The luxurious relief maps created by the Civil Conservation Corps who had administered the East Bay parks through 1942, since restored, invitingly celebrated pathways to explore and navigate the greenspace in plastic form–made during the 1930s–that preserved an image of a sense of rural versus urban space, back in the days when the hills were far more green.
While the relation between the shore and bay is hardly the focus of the relief map made in the early 1930s for the East Bay Regional Parks–perhaps as a working model to demonstrate the easy linkage of city to open space that the acquisition of lands from the Water District allowed–the careful shading of the bay waters in a gradation from deep blue to the shore provided a quite detailed sense of the sensitive of land and sea that the detailing of several creeks underscores. The aesthetic contemplation of landscape was a consideration of land and bay–or demanded one, offering a rendering of the complex of open space, lakes, creeks, and estuaries as a unified whole, and aesthetic unity, that the transformation of the bay to a shipping channel–or “river,” as polemic maps of the Save the Bay project would affirm. The old piers of Berkeley’s marina was not clearly landscaped, but the shore was defined by the tracks of the railroad, in the restored East Bay Parks relief map in a model of conservation and what land conservation might achieve, and indeed the possibility of securing land against over-development, a plan accentuated by the addition of rustic architecture and monuments in Tilden, Lake Temescal, Sibley, and Redwood Parks. The monument to conservation that had become part of the sense of place contrasted in their ethos with the stark shipping lands that would have altered not only the shoreline, but the bay waters as well.
The counter-map of the Bay waters was inspired by the subsequent brutality of adding infill in the Reber Plan.
Designed with the apparent abandon of a crayon coloring book, in order to maximize the piers for arriving container ships in the postwar boom, the Reber Plan suggested a startlingly bold intervention in natural space to accommodate economic growth, crudely imposing economic infrastructure as if saddling it on the bay. For the Army Engineering Corps, the shallow East Bay coast, and large tidal lands, beckoned re-engineering provided a plan to envision the region in terms of “areas susceptible of reclamation” by the year 2020, back in 1957; years before the Bay Bridge, the bay’s low waters seemed ideal for a long-term plan of engineering a shipping corridor from Richmond to Oakland, domesticating the bayshore to maximize its economic utility and shipping locks would contracted San Francisco Bay, in a vision of development imagined in Washington, DC, with the endorsement of the US Chamber of Commerce.
For the project of land reclamation that the Army Corps of Engineers envisioned in the postwar era were a program to transform the settlement of the Bay Area in ways that extended pathways of marine communication by shipping industries as well as the U.S. navy in areas that were long predominantly marshland, imposing a dualistic opposition between “land” and “sea” in an area where the barriers between land and sea were blurred and fluid, and indeed on which local ecosytems were dependent: the eclipse of the regions of the Sacramento River’s expansive estuary were defined by marshland, tidal flats, wetlands, and in the East Bay shoreline, especially in Berkeley, seep or wet soil that the Plan did not register or accommodate, in its premium on economic expansion and strategic development. The coastal mapping projects that the United States Coastal Service had long engaged were put aside, and the stark land/sea duality proposed a limited way of seeing or imagining ‘development’ that seemed a logic of urban expansion that ran against the ways that the conservation ofEast Bay parks ha provided an important precedent to to manage, indeed taking it in different directions than the mapping of open space had set a powerful precedent by the 1940s–and a future that they would want to resist. If a full third of the bay had been diked off, infilled and built out that radically shrunk its open waters, Save The Bay was founded in 1961 to stop the acceleration of projected infill that would severely compromise the Bay, and has survived as an ecological monitor on infrastructure expansion and one-sided plans for development that would adversely affect the integrity of the Bay. The proposed reduction of wetlands and wetsoil along the Berkeley shore became a precedent for the ecological vulnerability of wetlands and bayshore to expansion, at a time when only a small fraction–but a tenth–of the Bay Area’s wetlands remained, and almost none of its shores were publicly accessible to residents, in the manner that the preservation of parks in the hillls provided such an important precedent that led directly to the 1965 foundation of The Bay Conservation and Development Commission (BCDC) to restrict or limit future projects of adding infill to reduce its open waters.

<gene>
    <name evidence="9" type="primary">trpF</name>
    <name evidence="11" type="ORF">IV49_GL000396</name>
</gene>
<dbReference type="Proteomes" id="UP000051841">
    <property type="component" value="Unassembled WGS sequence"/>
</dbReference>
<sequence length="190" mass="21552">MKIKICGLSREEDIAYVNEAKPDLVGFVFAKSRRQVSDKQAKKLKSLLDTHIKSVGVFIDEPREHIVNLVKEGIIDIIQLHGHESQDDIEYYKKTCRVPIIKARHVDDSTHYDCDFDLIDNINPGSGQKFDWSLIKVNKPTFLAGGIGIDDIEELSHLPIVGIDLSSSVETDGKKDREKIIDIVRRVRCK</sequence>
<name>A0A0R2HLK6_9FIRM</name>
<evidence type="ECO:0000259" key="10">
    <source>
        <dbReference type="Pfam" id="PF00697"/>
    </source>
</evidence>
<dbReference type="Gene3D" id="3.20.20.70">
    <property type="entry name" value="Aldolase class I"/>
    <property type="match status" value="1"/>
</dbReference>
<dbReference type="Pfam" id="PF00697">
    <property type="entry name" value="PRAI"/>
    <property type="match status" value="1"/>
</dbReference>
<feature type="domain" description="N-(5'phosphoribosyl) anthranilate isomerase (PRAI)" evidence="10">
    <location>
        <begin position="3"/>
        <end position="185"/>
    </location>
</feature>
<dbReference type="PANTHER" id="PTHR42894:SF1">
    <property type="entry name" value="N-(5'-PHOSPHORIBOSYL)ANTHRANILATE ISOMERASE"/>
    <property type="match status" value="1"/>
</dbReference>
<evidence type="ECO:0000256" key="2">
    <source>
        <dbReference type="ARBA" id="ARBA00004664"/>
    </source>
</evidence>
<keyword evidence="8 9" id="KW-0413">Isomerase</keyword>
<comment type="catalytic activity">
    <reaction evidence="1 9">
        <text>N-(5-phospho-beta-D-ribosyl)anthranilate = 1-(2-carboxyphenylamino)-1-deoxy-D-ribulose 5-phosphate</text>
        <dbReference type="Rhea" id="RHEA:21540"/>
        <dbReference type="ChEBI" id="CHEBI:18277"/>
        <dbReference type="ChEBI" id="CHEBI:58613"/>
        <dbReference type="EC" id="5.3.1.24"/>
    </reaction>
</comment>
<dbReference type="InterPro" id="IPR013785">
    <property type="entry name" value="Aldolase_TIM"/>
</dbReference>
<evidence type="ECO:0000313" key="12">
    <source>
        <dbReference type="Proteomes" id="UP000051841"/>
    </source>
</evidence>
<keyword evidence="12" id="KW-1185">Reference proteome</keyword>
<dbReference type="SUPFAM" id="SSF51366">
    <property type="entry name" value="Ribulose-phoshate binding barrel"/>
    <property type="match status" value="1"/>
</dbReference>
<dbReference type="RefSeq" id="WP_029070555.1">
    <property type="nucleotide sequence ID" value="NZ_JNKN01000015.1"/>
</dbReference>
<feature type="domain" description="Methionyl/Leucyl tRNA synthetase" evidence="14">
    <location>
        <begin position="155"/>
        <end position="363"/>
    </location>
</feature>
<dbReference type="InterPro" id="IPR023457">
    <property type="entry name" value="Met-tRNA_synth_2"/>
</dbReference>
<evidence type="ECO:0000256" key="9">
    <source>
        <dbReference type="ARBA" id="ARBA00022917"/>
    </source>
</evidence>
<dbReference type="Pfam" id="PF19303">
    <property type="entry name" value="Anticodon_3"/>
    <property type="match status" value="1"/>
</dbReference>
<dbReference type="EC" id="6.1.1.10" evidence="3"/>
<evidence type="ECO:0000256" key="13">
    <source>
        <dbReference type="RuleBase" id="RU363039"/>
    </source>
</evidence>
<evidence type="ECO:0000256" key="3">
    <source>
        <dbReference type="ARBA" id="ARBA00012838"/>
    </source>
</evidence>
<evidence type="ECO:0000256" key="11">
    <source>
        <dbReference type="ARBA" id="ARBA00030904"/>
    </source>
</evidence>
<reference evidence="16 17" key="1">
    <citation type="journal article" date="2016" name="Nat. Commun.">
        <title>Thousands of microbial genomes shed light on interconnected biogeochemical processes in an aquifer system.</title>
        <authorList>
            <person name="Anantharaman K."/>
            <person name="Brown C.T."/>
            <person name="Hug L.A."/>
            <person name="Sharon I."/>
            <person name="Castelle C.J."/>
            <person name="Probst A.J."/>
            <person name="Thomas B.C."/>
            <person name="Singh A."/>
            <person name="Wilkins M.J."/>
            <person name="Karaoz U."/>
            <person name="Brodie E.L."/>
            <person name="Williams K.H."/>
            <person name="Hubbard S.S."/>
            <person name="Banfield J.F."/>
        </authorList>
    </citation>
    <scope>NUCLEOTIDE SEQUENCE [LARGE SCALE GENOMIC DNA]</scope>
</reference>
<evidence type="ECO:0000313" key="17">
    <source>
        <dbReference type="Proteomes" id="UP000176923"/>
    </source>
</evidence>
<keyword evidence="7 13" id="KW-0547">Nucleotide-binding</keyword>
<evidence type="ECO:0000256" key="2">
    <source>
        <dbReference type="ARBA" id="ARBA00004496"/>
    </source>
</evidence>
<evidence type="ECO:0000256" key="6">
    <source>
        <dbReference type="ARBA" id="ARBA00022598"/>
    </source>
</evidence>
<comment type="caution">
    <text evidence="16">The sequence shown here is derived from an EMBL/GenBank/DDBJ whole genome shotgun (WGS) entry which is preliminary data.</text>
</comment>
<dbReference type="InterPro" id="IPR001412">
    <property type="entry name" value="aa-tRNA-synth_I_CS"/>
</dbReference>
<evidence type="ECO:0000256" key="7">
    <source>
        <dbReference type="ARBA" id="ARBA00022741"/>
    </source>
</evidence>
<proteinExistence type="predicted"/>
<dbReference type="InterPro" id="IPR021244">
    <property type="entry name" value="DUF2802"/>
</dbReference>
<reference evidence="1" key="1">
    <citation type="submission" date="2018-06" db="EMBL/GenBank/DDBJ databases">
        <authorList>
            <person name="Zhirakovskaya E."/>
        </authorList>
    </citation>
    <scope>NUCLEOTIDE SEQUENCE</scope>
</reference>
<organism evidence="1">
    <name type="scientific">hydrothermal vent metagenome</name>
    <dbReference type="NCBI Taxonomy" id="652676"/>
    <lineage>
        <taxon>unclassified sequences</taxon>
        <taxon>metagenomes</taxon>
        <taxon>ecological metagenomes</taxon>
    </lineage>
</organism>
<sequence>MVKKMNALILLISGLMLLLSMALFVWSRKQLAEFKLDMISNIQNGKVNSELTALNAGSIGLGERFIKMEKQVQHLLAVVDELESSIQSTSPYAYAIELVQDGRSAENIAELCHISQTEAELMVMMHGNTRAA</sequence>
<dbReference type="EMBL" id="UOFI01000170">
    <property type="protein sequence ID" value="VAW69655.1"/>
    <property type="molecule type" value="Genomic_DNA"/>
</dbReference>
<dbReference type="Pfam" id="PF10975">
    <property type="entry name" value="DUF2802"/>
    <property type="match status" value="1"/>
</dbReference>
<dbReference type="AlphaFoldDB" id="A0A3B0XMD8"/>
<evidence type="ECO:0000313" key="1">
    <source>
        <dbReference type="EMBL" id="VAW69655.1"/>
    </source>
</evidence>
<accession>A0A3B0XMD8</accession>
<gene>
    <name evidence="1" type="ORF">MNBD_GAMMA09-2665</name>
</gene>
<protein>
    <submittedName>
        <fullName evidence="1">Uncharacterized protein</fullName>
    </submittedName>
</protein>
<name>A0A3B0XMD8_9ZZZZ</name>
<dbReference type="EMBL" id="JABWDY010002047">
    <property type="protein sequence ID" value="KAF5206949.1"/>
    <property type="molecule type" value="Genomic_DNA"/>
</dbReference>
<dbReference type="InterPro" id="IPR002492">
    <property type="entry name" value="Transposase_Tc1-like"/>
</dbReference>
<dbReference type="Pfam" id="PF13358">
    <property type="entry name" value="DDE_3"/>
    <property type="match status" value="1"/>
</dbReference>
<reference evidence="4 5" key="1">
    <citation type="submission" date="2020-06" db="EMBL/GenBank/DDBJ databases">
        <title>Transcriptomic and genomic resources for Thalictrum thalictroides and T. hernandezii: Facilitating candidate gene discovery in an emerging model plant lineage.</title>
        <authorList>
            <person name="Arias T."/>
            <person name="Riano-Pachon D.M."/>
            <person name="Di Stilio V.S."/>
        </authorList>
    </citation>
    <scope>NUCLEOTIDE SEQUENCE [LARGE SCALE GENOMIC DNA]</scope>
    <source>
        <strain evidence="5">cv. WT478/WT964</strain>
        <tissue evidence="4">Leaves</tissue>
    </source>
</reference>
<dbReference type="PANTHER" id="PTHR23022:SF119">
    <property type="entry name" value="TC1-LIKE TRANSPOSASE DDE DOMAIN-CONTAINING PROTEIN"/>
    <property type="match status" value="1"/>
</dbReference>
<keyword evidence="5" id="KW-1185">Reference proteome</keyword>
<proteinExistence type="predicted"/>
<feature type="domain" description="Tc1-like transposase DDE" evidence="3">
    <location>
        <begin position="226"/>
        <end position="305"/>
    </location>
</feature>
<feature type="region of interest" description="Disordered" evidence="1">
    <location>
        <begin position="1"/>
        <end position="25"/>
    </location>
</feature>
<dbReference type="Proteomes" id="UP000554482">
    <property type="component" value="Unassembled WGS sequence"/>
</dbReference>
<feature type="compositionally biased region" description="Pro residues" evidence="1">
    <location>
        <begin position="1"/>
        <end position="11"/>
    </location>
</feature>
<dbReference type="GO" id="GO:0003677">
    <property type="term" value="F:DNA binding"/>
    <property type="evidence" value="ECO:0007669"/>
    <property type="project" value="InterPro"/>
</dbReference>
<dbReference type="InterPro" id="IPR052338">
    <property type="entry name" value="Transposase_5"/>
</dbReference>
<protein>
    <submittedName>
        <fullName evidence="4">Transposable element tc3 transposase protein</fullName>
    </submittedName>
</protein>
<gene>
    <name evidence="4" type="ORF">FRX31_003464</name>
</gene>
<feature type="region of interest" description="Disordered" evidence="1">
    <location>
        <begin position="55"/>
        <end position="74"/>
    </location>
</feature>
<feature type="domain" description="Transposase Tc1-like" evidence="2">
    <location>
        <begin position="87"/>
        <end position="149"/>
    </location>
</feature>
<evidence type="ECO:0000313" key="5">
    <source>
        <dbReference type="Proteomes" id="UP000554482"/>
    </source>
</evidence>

The relative murkiness of the areas the Army Corps of Engineers projected as ripe for infill envisioned a narrowed body of water without coastal access, in sharp contrast to conservation of greenspace around the expanding city:
The vision of the massive constriction of wetlands, tidal marsh, intertidal plains, and shallow sea or seep soil marked 325 square miles a “potentially fillable bay” as if it was an area for potential economic expansion, as much as urban growth, developing the port city as a set of functional shipping channels, seeking to crystallize a notion of functionality that offered no space for conservation. While the infill would have doubled Berkeley in size, the dramatic disappearance of San Pablo Bay by a hundred miles, even if it wouldn’t have obviated need for the Richmond-San Rafael bridge, already opened in 1956, would have been a development project of San Francisco’s coast that expanded the considerable growth of San Francisco by landfill to the entire Bay Area.
The logic of development that the vision of the Army Corps of Engineers promoted publicly in 1961 Save the Bay crystallized around a cartographic revision of Reber’s map was, in a sense, a critical turning point, or crossroads–suggested by the etymology of the word “crisis”–in how the bay could be actively remapped in the face of development, more recently culminating in how San Francisco Estuary Institute has mapped past against present landscape to orient us to historical ecology of the man-made nature of the shoreline we have inherited.